Reviewed by Tony Peters
The British obsession with class and social standing is at the heart of Rodney Ackland’s bitingly funny satire, that’s based on a short story by W Somerset Maugham.
It’s the years immediately following the war and the people of this sceptered isle are struggling to get back on their feet.
Among them is the upper-middle-class Skinner family, who live a keeping-up-with-the-Joneses existence in deepest Surrey. But even their relatively comfortable life is not immune to the effects of the rationing still in place — although for them it’s more of an inconvenience than a genuine source of hardship.
Back into the family fold comes daughter Laura (Katherine Parkinson), home from Africa following the tragic death of her husband, and shocking everyone by already having a new man in tow, when the family — particularly sister Kathleen (a brilliantly acerbic Michelle Terry) — think she should still be in mourning.
And it’s Laura’s situation that proves the catalyst for confrontations between family members. Dark secrets are revealed and long-held resentments come to the surface, plunging the family into crisis when they’d much sooner focus on not committing any social faux pas at a forthcoming party.
This is a wickedly funny play that has enormous fun at the expense of the British class system and its intricate dos and don’ts — no matter what disaster befalls them, they still find time to discuss whether father wearing a buttonhole to the party would be good or bad form. But there are also moments of heartbreaking poignancy as Laura becomes more and more isolated in her own family home because of the sheer selfishness of those closest to her.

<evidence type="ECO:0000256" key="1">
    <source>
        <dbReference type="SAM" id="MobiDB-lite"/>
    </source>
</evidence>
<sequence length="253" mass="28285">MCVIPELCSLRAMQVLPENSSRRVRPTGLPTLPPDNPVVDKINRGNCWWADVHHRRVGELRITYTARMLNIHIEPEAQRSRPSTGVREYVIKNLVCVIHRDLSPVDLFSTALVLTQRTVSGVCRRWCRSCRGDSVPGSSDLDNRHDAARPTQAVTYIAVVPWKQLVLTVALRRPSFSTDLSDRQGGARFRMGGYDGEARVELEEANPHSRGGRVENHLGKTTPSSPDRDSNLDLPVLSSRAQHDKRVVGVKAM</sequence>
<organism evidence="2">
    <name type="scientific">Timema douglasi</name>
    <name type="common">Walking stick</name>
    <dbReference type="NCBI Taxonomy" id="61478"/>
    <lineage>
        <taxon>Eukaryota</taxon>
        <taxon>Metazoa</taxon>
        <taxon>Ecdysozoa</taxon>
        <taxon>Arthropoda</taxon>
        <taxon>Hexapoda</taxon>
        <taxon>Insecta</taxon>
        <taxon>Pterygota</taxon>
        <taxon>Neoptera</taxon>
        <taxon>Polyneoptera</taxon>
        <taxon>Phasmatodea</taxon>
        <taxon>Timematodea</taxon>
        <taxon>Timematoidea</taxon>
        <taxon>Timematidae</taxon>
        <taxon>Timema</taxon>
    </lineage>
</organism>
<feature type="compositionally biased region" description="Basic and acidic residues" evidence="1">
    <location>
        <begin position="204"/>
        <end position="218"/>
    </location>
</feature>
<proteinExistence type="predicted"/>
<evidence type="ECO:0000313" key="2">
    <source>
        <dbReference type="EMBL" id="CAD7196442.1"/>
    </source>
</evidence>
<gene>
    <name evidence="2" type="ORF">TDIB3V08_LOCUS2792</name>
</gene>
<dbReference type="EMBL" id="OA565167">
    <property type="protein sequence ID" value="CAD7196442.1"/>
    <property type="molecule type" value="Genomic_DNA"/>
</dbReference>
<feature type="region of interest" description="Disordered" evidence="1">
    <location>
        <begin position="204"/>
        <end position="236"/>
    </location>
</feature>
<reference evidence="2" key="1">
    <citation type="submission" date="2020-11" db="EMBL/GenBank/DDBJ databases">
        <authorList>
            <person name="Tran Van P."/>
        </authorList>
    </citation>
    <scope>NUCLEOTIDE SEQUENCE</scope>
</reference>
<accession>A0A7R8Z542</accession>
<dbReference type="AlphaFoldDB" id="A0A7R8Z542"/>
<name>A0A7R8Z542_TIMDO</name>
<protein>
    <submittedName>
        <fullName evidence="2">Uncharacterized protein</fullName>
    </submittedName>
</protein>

It’s superbly acted by a terrific cast, who move effortlessly from comedy through melancholy to high drama. Stella Gonet and Michael Thomas are wonderful as the mother and father at least giving pretence of trying to hold things together, but never really losing sight of their own ambitions and image.
But the real performance of the evening is that of Katherine Parkinson as Laura, who displays a real talent for tragedy alongside the impeccable comic timing that we already knew she had.
Add to this Anna Fleischle’s sumptuous design plus some inventive projections at the start of each act and Before the Party proves to be something of a treat.
Before the Party plays at the Almeida Theatre until 11th May 2012. Click here for more information and to book tickets.
Written by Rodney Ackland
Directed by Matthew Dunster
Laura Whittingham Katherine Parkinson
Blanche Skinner Stella Gonet
Aubrey Skinner Michael Thomas
Kathleen Skinner Michelle Terry
David Marshall Alex Price
Susan Skinner Polly Dartford (played at other performances by Anna Devlin or Emily Lane)
Nanny June Watson